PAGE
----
“Delayed Sunlight”


I realized about a month ago that I’d missed the little window of Seville oranges entirely. Usually they come to the markets on the Coast where I live in January or February. It’s a brief period, no more than 2 weeks. That’s when I make marmalade. I use some Seville oranges, some Meyer lemons from the small tree (more like a bush) in my sun-room, and if the calamondin tree is bearing well, I use those too. Edith Iglauer gave me the calamondin tree for my 50th birthday and somehow I think of her as I cut the little fruits in half and take out their seeds. She’s gone but her thoughtfulness continues, in more ways than the presence of a little tree hung with tiny oranges in winter, but the fruit is living proof.

I missed the window of Sevilles, probably because we went to Mexico in January. In the cold dark weeks after Christmas, we were swimming in the ocean and walking on long white beaches. We were out in the Sea of Cortez looking at sea lions, blue-footed boobies, gannets, magnificent frigate birds, and brown pelicans; then having ceviche on the beach you can see in this photograph.


But I noticed we were out of marmalade a few weeks ago. I call the one I make “Winter Sunlight”. Eating it on toast is like taking in the brilliance of the sun and the vitamin C of every good fruit. Strangely the calamondin, usually productive in January and February, was laden with fruit and I sent John upstairs with a colander to pick it. Pick a few Meyer lemons too, I asked. Because the lemons were ripe enough to use. Ours has been a long cold winter, followed by a long cold spring. A month ago there was new snow on the mountain behind us, skimmings of ice on Trout Lake. We kept the woodstove burning. I never took the extra winter quilt off the bed.

Yesterday I cut up the lemons and calamondins, along with some navel oranges and one slightly pinker Cara Cara orange left in the fridge from a winter dessert. All the seeds went into a little square of muslin, tied with cotton string. The fruit soaked in some water overnight and this morning I boiled it until the skins were soft. Added sugar. Simmered the mixture until it reached 222F (on two thermometers because it seemed to be taking so long that I thought the first one might be broken). Ladled the marmalade into jars and put on the lids. When it cools, it will be labelled and put on the shelves in the porch.

But what will I call it? It’s not “Winter Sunlight”. Not only is the season wrong but I couldn’t use Seville oranges with their lovely bitter flavour. Part of me fears this is the way of the future. Nothing will happen in the old predictable sequences. But this marmalade is beautiful. The little bit I tried was delicious. The lemons were late, the calamondins too. When the Sevilles were in the market, I was swimming in the warm ocean and watching Costa’s hummingbirds in the palo de arco by the infinity pool where I also swam every morning. For that period, the woodstove was cold, the house empty. A few last jars of marmalade waited on the dark shelves.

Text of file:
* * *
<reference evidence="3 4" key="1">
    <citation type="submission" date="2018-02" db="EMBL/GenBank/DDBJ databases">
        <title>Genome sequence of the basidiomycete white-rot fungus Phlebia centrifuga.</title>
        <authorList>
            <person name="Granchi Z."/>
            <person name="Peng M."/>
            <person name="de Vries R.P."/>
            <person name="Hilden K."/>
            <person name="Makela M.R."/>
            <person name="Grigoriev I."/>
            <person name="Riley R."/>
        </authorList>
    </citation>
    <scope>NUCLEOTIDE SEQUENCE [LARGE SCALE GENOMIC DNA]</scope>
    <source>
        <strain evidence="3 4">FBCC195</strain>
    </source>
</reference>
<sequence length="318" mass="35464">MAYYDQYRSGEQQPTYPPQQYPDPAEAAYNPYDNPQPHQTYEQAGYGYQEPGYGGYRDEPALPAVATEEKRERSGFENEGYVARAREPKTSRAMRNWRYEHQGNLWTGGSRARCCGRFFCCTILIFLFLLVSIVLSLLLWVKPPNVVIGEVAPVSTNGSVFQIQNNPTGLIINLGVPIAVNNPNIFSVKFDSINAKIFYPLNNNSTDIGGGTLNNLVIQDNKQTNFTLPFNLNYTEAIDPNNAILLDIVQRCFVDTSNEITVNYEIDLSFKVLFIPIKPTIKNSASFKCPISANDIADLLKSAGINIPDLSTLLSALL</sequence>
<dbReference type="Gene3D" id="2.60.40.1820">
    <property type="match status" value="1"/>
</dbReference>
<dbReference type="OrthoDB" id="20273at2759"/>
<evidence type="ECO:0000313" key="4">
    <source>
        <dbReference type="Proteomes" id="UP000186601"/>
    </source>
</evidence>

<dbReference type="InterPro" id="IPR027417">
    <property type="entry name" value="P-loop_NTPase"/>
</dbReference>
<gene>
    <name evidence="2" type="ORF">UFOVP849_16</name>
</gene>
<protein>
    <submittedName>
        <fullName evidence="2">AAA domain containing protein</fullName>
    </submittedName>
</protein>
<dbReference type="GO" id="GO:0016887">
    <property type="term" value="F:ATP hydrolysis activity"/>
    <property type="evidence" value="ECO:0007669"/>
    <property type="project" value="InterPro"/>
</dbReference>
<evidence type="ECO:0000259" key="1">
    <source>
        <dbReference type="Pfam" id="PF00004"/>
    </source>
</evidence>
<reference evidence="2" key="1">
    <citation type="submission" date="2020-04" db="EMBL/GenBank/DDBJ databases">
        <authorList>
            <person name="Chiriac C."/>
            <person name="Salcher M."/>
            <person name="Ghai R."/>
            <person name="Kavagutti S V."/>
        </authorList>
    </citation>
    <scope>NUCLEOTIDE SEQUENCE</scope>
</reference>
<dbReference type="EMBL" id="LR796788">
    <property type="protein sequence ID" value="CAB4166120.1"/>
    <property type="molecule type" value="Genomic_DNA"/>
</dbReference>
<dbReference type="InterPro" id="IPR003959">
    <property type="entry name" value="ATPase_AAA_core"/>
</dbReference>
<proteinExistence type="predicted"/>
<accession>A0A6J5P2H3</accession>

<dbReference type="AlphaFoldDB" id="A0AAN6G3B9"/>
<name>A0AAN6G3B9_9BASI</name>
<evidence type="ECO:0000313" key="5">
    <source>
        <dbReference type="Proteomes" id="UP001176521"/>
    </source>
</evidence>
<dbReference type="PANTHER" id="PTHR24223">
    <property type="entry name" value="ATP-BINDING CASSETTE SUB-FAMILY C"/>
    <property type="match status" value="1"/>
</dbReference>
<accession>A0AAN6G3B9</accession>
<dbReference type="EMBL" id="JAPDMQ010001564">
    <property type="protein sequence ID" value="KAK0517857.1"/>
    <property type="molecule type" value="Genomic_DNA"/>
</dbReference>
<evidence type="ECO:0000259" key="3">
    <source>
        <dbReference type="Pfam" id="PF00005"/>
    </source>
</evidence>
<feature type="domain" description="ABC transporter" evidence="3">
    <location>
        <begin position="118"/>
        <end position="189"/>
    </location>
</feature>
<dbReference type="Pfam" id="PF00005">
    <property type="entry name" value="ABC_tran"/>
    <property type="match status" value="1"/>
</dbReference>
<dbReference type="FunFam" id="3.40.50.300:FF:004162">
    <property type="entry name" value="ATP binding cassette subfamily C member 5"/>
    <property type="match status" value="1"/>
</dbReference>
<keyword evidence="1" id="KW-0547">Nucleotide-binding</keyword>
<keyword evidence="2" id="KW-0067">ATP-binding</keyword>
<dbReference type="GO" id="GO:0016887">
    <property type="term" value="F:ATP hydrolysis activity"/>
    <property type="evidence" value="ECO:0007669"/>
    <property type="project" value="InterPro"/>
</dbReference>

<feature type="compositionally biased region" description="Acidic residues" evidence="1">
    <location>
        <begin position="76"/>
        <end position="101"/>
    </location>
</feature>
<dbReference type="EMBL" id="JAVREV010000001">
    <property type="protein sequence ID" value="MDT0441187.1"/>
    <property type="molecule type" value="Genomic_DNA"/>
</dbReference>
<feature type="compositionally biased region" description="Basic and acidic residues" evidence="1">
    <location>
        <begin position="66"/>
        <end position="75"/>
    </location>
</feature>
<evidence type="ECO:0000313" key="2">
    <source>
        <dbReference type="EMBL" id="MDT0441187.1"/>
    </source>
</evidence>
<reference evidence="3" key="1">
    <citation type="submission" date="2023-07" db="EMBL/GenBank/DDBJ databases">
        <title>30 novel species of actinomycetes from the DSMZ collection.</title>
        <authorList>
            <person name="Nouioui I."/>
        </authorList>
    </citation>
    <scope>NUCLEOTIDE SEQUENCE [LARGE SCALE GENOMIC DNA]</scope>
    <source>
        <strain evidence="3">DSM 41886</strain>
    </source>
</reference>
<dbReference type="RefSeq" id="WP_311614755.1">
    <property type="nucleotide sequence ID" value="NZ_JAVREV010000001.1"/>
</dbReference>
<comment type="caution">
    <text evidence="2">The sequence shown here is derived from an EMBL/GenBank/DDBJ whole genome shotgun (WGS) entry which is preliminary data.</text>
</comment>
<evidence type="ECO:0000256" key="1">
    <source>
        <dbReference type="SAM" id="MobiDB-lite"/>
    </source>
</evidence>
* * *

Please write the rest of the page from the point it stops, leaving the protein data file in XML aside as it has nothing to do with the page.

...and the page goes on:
When I make the labels, I’ll write “Delayed Sunlight” on each. There are more ominous ways to think of what’s happening on our planet as Alberta burns and Cache Creek floods. But jars of marmalade, the kitchen warm with the scent of citrus as the rain falls on our blue roof, a fire in the woodstove against the damp, and Du Fu to hold the season in words as each jar holds the sunlight.

The country is broken, though hills and rivers remain,
In the city in spring, grass and trees are thick.
Moved by the moment, a flower’s splashed with tears,
Mourning parting, a bird startles the heart.
The beacon fires have joined for three months now,
Family letters are worth ten thousand pieces.
I scratch my head, its white hairs growing thinner,
And barely able now to hold a hairpin.
                        (trans. David Hinton)

4 thoughts on ““Delayed Sunlight””

  1. Beautiful poem and post and marmalade. With my grandsons on Friday, I watched the film Paddington 2, which was superb, hilarious and warm-hearted; love for marmalade plays a huge part in the story. Hope you can see it, with or without grandchildren – there’s so much pleasure in this wonderful film for grownups too.

  2. Your marmalade looks wonderful. My mother also used to make it when the Seville oranges briefly came into England. Adding some whisky is also worth trying. Perhaps your next book will have jam recipes?

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